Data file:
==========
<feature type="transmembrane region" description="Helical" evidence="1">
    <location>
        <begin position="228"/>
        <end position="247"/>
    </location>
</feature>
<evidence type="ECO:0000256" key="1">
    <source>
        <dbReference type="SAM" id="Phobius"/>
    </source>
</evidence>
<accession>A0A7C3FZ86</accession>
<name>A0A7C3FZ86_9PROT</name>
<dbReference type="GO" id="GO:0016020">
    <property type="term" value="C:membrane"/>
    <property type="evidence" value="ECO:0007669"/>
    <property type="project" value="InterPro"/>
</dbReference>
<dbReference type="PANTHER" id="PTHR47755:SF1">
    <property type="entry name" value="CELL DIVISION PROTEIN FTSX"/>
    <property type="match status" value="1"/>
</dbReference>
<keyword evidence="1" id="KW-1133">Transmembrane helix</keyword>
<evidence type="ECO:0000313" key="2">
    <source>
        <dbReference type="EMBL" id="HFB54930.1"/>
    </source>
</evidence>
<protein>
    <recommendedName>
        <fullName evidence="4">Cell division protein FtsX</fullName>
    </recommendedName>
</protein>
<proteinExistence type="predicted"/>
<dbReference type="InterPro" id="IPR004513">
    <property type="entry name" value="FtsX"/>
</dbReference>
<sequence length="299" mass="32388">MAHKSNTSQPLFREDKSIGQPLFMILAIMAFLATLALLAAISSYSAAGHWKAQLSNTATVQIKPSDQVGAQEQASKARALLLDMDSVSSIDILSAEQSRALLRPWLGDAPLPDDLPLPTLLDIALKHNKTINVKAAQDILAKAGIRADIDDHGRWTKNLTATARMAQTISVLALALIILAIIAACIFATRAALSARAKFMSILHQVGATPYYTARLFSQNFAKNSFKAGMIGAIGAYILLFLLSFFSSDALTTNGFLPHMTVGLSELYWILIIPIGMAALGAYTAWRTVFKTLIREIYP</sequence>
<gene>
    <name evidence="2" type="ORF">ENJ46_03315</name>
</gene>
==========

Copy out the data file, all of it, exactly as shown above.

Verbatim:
<feature type="transmembrane region" description="Helical" evidence="1">
    <location>
        <begin position="228"/>
        <end position="247"/>
    </location>
</feature>
<evidence type="ECO:0000256" key="1">
    <source>
        <dbReference type="SAM" id="Phobius"/>
    </source>
</evidence>
<accession>A0A7C3FZ86</accession>
<name>A0A7C3FZ86_9PROT</name>
<dbReference type="GO" id="GO:0016020">
    <property type="term" value="C:membrane"/>
    <property type="evidence" value="ECO:0007669"/>
    <property type="project" value="InterPro"/>
</dbReference>
<dbReference type="PANTHER" id="PTHR47755:SF1">
    <property type="entry name" value="CELL DIVISION PROTEIN FTSX"/>
    <property type="match status" value="1"/>
</dbReference>
<keyword evidence="1" id="KW-1133">Transmembrane helix</keyword>
<evidence type="ECO:0000313" key="2">
    <source>
        <dbReference type="EMBL" id="HFB54930.1"/>
    </source>
</evidence>
<protein>
    <recommendedName>
        <fullName evidence="4">Cell division protein FtsX</fullName>
    </recommendedName>
</protein>
<proteinExistence type="predicted"/>
<dbReference type="InterPro" id="IPR004513">
    <property type="entry name" value="FtsX"/>
</dbReference>
<sequence length="299" mass="32388">MAHKSNTSQPLFREDKSIGQPLFMILAIMAFLATLALLAAISSYSAAGHWKAQLSNTATVQIKPSDQVGAQEQASKARALLLDMDSVSSIDILSAEQSRALLRPWLGDAPLPDDLPLPTLLDIALKHNKTINVKAAQDILAKAGIRADIDDHGRWTKNLTATARMAQTISVLALALIILAIIAACIFATRAALSARAKFMSILHQVGATPYYTARLFSQNFAKNSFKAGMIGAIGAYILLFLLSFFSSDALTTNGFLPHMTVGLSELYWILIIPIGMAALGAYTAWRTVFKTLIREIYP</sequence>
<gene>
    <name evidence="2" type="ORF">ENJ46_03315</name>
</gene>